Last summer, amidst allegations of sex abuse within the Catholic Church, . This past weekend, UP’s decision was validated by after the Church found him guilty of sexual crimes against adults and minors, and abuse of power.
, UP was among a handful of institutions that made that decision this past July. University president, Fr. Mark Poorman, said that the decision in July was informed by the credibility of the as well as .
“University administration, in consultation with the leadership of the University’s Board of Regents, considered the nature of the allegations against McCarrick and the impact on our campus community of his continued possession of an honorary designation,” Poorman said in an email. “The decision to rescind McCarrick’s honorary degree reflects our commitment as a community to promote a world free from all forms of sexual abuse, misconduct and violence.”
McCarrick’s removal from the priesthood marks the first time in history that a cardinal — a member of the group of bishops that elect the pope — has received this punishment due to sexual abuse. said it found McCarrick guilty of soliciting sexual acts and breaking the Sixth Commandment — referring to the biblical law against adultery — with minors and with adults, “with the aggravating factor of the abuse of power.”
McCarrick’s expulsion from the priesthood means that he is no longer authorized to preside at Catholic sacraments such as Mass or Confession, with the exception that he’s still required to hear confessions in cases where someone is in danger of death.
David Turnbloom, assistant professor of theology, said there’s often confusion around what it means to be defrocked, however.
“Someone who is removed from pastoral office no longer enjoys the rights and privileges of that office,” Turnbloom said. “However, McCarrick is still a cleric. Hence it is a misnomer to call this process ‘laicization.’ McCarrick is not a lay person, because being a lay person is not a punishment or a lower class. Once a person has been validly ordained, they are always a cleric. Therefore, he is still required to keep his vow of celibacy.”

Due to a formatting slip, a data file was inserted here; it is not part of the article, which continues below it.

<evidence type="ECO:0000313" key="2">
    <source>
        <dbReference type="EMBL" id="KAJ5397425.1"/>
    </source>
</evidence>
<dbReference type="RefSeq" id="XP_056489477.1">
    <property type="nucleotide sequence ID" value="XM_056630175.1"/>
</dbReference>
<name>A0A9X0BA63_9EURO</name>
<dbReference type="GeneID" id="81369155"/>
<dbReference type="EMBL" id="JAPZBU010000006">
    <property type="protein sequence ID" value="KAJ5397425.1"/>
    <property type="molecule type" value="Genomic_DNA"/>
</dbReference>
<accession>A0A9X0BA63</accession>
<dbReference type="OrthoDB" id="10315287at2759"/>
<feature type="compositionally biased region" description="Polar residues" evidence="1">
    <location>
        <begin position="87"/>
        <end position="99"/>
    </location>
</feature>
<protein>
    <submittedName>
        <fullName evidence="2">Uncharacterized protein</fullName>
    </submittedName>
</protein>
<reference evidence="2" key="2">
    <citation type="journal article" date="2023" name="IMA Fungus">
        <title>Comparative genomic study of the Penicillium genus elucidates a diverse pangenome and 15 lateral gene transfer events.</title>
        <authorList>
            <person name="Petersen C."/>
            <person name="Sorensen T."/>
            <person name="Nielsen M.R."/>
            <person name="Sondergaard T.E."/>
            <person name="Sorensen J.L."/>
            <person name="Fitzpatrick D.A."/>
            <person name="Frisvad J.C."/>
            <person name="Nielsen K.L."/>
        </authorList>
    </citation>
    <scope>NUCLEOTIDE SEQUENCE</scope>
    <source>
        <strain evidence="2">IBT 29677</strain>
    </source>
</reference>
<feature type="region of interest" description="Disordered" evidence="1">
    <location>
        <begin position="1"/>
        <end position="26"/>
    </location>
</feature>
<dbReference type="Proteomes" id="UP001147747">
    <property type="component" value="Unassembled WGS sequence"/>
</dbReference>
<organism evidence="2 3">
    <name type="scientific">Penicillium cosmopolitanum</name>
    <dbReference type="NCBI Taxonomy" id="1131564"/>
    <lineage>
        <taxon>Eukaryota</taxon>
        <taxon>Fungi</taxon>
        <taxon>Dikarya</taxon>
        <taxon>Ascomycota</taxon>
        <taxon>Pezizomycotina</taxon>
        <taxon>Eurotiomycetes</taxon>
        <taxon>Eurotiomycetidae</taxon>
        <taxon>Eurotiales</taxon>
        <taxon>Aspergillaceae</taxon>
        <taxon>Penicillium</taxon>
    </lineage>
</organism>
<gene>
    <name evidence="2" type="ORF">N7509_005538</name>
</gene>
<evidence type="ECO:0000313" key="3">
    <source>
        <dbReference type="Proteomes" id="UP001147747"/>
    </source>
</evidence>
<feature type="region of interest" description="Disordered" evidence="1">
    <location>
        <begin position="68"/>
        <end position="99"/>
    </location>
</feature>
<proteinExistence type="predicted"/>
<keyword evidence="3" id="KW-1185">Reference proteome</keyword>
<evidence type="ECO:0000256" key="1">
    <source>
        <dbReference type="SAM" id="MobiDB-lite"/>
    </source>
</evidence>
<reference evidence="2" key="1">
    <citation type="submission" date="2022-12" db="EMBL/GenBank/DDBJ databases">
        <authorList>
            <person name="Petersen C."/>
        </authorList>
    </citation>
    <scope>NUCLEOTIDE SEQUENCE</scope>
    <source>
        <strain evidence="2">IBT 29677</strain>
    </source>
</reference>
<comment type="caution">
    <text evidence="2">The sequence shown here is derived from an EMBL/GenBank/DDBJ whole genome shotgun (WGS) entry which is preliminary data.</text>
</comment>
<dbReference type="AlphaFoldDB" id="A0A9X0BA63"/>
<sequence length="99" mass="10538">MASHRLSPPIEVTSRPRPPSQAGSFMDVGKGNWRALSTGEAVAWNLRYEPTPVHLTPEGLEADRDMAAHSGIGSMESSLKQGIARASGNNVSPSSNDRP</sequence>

While it might appear that this action against McCarrick points toward the Church being more active in addressing the problem of sexual abuse, Turnbloom said he personally thinks the move shouldn’t be sensationalized.
“Punishing powerful men who are guilty of abuse is not a great act of virtue, nor does it require a great deal of bravery from the Pope,” Turnbloom said. “This event is an example of basic decency. The significant event will be when these powerful men begin to let go of their autocratic power and their claims to moral authority. That form of leadership would take real bravery. Embracing true vulnerability and true cooperation with non-clerics would be an event worth praising.”
As the Church continues to confront the reality of widespread sex abuse and the suffering of abused victims, Turnbloom worries that the removal of McCarrick turns the attention away from what he sees as the root of the problem: clericalism.
“Clerics sacrificing one another from places of absolute power is still clericalism,” Turnbloom said. “So, I would encourage anyone invested in fighting against injustice in the Catholic Church to stay focused on recognizing and criticizing clerical power in all of its abusive forms.”
Wes Cruse is a reporter for The Beacon. He can be reached at email@example.com.